It’s Tax Time! Or is it?

05.12.21Baylee Olsen

It’s Tax Time! Or is it?

During tax season, companies may encounter new employees and even long-term employees who decide they don’t want to pay their federal or state taxes. They will complete a W-4 and say they are ‘Exempt’ from taxes or refuse to complete a valid W-4.

Is This Allowed? What Should an Employer Do?

Don’t panic, one reason may be they are (or turned into) a tax protester in the belief they are not required to pay taxes. There could be several reasons for this claim. It is helpful to understand their arguments so employers can better respond to their claims.

  • Paying taxes is voluntary – The employee may believe IRS publications and even court cases state that ‘paying’ taxes is voluntary. The IRS has repeatedly clarified taxpayers may determine the correct tax when they file their returns but not that they can choose not to pay taxes at all. Section 1 of the IRS Code clearly states individuals must pay their taxes.
  • The 16th Amendment was never ratified – The 16th Amendment gives the federal government the power to require taxes to be paid. When the employee makes this argument, it is based on a misunderstanding of how Amendments are ratified. The Constitution requires three-fourths of the states to ratify an amendment. The 16th Amendment was not ratified by all states but it was ratified by 42 of them which is above the three-fourths requirement. Many courts have concluded the 16th Amendment was properly ratified.
  • Taxation is against my religious or moral beliefs – Some people believe in not paying taxes because they don’t agree with government actions and don’t want to endorse such actions. Some will add taxation violates their First Amendment rights. The First Amendment does not cover religious or moral beliefs as a reason for not paying taxes and the government does not recognize this as a valid reason for avoiding taxes.

The employee may bring up any of the above or even a totally different reason for thinking they are exempt from paying taxes. They may even refuse to provide a W-4 or provide one and tell you it contains false information because they do not want to pay taxes. 

The best thing to do is not argue with them but focus on what your company is required to do.

If the employee refuses to provide a W-4 or completes it but with false information such as a fake social security number, the IRS provides guidance in Publication 15. The employer should not use the invalid W-4 to figure taxes. They should ask the employee to complete a valid form. If the employee does not and the employer has an earlier W-4, withhold as the company has done before. If the employer does not have an earlier W-4, the IRS instructs the company to withhold tax as if the employee had checked the box for Single or Married filing separately and made no other entries in the rest of the form. This means they will be taxed at the highest rate possible for their income bracket.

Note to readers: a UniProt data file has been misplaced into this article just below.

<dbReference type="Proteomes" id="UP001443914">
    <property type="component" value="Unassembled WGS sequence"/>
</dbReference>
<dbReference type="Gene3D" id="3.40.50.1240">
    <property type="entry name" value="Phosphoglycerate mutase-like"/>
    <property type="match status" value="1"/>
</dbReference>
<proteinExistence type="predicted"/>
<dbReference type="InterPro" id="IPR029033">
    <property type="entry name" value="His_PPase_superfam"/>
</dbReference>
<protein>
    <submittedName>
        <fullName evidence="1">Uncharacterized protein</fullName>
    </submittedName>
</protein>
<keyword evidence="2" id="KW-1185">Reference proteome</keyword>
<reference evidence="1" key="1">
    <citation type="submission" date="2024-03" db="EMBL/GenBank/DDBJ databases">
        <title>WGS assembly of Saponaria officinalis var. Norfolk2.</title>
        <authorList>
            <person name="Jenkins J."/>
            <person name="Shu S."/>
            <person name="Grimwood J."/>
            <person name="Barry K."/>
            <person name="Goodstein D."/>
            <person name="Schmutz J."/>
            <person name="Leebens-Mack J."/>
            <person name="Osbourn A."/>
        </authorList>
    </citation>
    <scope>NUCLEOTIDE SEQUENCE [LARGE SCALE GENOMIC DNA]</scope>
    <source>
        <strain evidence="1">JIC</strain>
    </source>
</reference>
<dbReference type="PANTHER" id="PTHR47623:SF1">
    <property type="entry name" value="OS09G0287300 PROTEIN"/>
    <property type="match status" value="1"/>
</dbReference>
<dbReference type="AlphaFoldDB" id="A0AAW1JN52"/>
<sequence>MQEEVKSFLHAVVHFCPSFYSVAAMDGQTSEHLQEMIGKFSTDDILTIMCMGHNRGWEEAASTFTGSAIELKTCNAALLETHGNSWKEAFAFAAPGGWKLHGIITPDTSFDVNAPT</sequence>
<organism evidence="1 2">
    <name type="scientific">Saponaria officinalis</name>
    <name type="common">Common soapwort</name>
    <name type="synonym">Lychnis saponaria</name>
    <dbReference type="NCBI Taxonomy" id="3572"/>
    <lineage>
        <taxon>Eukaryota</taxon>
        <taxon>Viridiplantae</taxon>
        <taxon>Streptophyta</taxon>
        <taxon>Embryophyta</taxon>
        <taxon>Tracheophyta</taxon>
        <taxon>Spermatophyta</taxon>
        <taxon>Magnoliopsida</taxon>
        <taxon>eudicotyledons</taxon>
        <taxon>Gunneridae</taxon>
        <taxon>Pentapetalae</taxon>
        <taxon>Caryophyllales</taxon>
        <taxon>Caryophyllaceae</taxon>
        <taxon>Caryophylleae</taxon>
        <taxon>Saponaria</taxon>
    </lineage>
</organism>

Another tactic employees may use is to provide other non-official documents including one called a Voluntary Withholding Agreement or a W-4T. This form claims the employer must not use the normal W-4 but stop withholding taxes. While it may look official, it is not a document recognized by the IRS and employers could be liable for penalties by relying on it. Be sure to closely review any documents an employee may submit when they refuse to use a W-4.

An employee may claim exemption from federal income tax if they did not owe any taxes last year and do not expect to owe taxes this year. This is rare and even then their wages are still subject to social security and Medicare taxes. If an employee is claiming exemption from taxes, they must give the employer a new W-4 by February 15th of each year. Employers can start withholding taxes at the beginning of the year as if the employee had checked the box for Single or Married filing separately until the employee submits the W-4. If the employee does not submit the W-4 by February 15th, the employer should continue the tax withholding at this rate.

Sometimes it may seem easier to not argue with the employee who refuses to give you a W-4, provides a false W-4 or other document and to not withhold the taxes. However, this is not a wise course of action as the employer is required to withhold income taxes and if they do not, employers and employees are subject to penalties equal to the unpaid taxes. The employer could also be subject to extra fines and imprisonment if they are found to have willfully failed to withhold the taxes.

How SDHRC Can Help
At SDHR Consulting, we understand dealing with false claims like those illustrated above can be overwhelming and stressful. When partnering with us, you can rest assured your company is following all required processes when it comes to taxes and much more. Correctly onboarding new employees can help ensure there won’t be troubles down the road which is why the services we offer including new hire paperwork, new hire orientation and HR Gap Analysis are so crucial.


About the Author

Traci Hagan, “Treasure Trove”

Traci is an HR Consultant who has been with SDHRC for over 2 years but has over 32 years of experience in employee relations, conflict resolution benefits administration, training and development, workers’ comp and staffing! Traci is also a Professor who enjoys traveling and spending time with her 16-year-old “puppy”.